Nick: I knew when I wanted to start the band in ’95, yeah. It was something that I had wanted to do for a long time, but I needed to find a good sounding standup bass player.
Geoff: I had played in a punk band before TA, and I had always wanted to play standup bass. But, at the time, I could not afford one or find the time to learn how to play one.

Lyrically, I think that the “Power of Moonlight II” is my favorite; it is much more responsive and smooth.. it flows better. Perhaps, it sounds more personal? Where there any outside influences that make this album different from your first album, or is it simply a matter of practice makes perfect?
Nick: I would say…Well I have been writing songs for a long time now. I guess I would have to agree that a couple years of more experience helps. The writing for the second album was more focused, and on the first album there is a really wide age range of the songs. I had written some of the songs long before the album came out.

The new album is also more ‘structured.’ In other words, I would agree that it is methodical and well kept together. Do you think that this is because of the fact that you now have a permanent band-minus London?
Nick: Yeah, I think that the permanent band part was a factor. But, after making the first album, I also learned a lot more about the studio and how it works. You know, I learned more about the whole process and was able to plan everything in a better manner.

For the self-titled album, Nick was pretty much the ‘ringleader’ and, I guess, in charge of everything. Now is it different with the input from all three of you?
Geoff: Nick writes all of the songs, but as for like the bass lines, we try different things. Sometimes it works and sometimes it doesn’t. Basically, we bounce ideas off each other, and the cohesiveness is attributable to more studio experience, I think. Having played in the band for a longer time now, we are always on the same page with each other. But, especially playing together has really helped to lock everything in…(Interruption from Ken Casey asking for beer for two “pains in the arses”)…Anyway, as far as psychobilly goes Nick and I know what to expect and what we want to hear.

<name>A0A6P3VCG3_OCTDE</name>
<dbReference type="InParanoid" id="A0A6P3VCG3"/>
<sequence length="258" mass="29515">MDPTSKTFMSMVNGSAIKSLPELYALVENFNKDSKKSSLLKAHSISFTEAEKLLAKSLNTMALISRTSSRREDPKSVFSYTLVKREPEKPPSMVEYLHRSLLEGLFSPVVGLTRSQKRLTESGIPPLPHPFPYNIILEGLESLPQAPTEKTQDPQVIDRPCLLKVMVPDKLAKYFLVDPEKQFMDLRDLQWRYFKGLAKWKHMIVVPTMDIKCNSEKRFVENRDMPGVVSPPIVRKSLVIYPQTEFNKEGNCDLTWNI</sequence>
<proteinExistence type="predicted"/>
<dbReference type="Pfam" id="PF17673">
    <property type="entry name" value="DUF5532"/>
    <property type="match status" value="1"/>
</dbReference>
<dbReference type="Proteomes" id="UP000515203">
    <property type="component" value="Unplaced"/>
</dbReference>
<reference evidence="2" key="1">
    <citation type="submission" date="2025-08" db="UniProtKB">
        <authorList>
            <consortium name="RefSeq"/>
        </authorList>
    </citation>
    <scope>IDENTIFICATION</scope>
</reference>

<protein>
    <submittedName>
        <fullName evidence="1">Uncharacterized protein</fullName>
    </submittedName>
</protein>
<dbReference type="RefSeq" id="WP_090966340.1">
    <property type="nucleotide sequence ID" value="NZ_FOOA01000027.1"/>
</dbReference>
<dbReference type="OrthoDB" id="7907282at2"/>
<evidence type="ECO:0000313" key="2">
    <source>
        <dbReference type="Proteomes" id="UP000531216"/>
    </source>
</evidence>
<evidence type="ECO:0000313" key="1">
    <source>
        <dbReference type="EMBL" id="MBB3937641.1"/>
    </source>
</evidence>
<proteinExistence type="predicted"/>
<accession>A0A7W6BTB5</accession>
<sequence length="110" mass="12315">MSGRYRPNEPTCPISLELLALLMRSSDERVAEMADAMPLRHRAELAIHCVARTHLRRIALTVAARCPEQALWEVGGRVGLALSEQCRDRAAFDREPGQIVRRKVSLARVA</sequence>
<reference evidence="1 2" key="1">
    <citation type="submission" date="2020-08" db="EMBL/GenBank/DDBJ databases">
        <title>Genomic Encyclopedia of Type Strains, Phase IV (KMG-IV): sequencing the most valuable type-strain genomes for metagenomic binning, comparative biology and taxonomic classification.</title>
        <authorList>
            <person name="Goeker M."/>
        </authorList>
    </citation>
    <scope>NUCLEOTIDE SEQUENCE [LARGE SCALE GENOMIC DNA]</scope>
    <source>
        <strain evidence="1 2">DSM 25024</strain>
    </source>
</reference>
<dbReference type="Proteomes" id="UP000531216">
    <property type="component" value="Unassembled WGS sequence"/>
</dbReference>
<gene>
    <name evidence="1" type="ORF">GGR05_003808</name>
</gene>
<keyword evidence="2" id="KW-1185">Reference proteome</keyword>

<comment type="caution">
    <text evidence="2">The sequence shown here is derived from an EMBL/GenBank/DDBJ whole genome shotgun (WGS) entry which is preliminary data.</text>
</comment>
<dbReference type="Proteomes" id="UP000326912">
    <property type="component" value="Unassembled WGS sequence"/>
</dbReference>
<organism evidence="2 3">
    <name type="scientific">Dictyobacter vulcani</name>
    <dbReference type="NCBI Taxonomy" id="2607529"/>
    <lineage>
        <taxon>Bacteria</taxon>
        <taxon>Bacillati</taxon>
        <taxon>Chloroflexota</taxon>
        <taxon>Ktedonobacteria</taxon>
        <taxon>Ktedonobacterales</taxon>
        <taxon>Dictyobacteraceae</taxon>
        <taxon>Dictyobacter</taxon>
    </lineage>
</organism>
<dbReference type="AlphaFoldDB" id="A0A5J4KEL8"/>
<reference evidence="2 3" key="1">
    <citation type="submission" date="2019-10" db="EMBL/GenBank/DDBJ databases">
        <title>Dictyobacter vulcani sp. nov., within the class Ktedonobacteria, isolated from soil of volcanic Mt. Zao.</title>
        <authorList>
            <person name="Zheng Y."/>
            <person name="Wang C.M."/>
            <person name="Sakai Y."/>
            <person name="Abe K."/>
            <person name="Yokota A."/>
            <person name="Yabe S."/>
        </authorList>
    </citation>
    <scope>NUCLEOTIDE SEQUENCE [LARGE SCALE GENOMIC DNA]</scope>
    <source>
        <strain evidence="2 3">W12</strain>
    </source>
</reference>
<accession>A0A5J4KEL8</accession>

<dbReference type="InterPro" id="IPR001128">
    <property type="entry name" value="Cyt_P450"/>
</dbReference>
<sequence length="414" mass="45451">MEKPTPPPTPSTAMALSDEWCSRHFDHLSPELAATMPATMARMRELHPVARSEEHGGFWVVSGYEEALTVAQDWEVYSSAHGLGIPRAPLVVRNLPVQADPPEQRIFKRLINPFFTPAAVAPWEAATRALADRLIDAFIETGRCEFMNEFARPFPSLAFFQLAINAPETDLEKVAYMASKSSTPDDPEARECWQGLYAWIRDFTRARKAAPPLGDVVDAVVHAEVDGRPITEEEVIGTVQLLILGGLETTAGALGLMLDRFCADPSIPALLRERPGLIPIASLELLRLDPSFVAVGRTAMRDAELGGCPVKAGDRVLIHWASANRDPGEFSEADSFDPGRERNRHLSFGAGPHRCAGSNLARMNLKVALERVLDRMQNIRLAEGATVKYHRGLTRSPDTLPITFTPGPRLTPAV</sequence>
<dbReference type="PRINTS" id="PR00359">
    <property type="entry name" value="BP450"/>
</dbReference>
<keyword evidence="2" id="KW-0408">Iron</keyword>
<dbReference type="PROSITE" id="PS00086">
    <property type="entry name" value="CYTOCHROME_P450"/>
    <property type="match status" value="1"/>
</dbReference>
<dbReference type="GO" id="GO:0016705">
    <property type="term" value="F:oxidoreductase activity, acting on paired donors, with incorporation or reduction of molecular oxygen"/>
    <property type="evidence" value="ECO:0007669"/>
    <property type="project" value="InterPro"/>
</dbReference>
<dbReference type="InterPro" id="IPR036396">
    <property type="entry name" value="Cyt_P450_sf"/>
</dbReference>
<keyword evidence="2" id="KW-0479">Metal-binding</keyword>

Nick: Communication is also a big factor because I don’t have to explain to Geoff how something should sound; we know what sound we want to get.

I was talking with Chris (Hell-Cat Prez), and we were debating why “Power of Moonlight II” was doing so well, as far as album sales and touring. I thought that it was due to this second album just being so damn good; however, he thought that it was because your first album did well and that it simply attracted more and more kids.
Nick: I like both albums equally; I don’t have a really strong feeling for one or the other. I am still really proud of the new one, though. When the first record came out-with the exception of five shows in California-there was basically no tour support to promote it. So I guess the process of making it a success has so far been by word of mouth, you know people telling friends. Those friends are checking us out and coming to our shows, in addition to our fans that have been with us from the beginning. Also, people are finally catching onto the scene and are, I think, giving the music a chance.
Geoff: All this is attributable to the fact that we have been on the road. I mean, before we were not able to play in front of so many people. Now when we are on the road people that have never seen us are coming to the shows and sticking along. This is definitely having an impact on things.

Now on the new record, who are the guest appearances by?
Nick: Our friends Lars and Matt from Rancid and then Davey from AFI.
Those are nice friends to have when making an album. Did they rightfully contribute to any ideas for the songs, or did you already have specific parts for them?
Nick: It was more like the latter. All of our friends on the album expressed a lot of positive enthusiasm for our music. Basically, there is a blend that Davey and I have when we sing; our voices can create this unique sound that I wanted for the album. Matt and Lars were different. I had them in mind because Matt has this gravely voice, and Lars plays the slide guitar really well. He’s been playing it for years, and I knew that for a couple of songs I wanted that sound from the guitar.

Okay, one last question: why do they call you Nick ’13’? Is thirteen really your last name?
Nick: (laughs) No. Well it kind of is now. I was in a band with Geoff, Influence 13, and it started as a joke. But, it started when all of my friends would get this other Nick and I mixed up. When Mike or Dave would be on the phone they would say, “I am hanging out with Nick.” The person would be like is it this Nick or that Nick, and they would say no it’s “Nick 13.”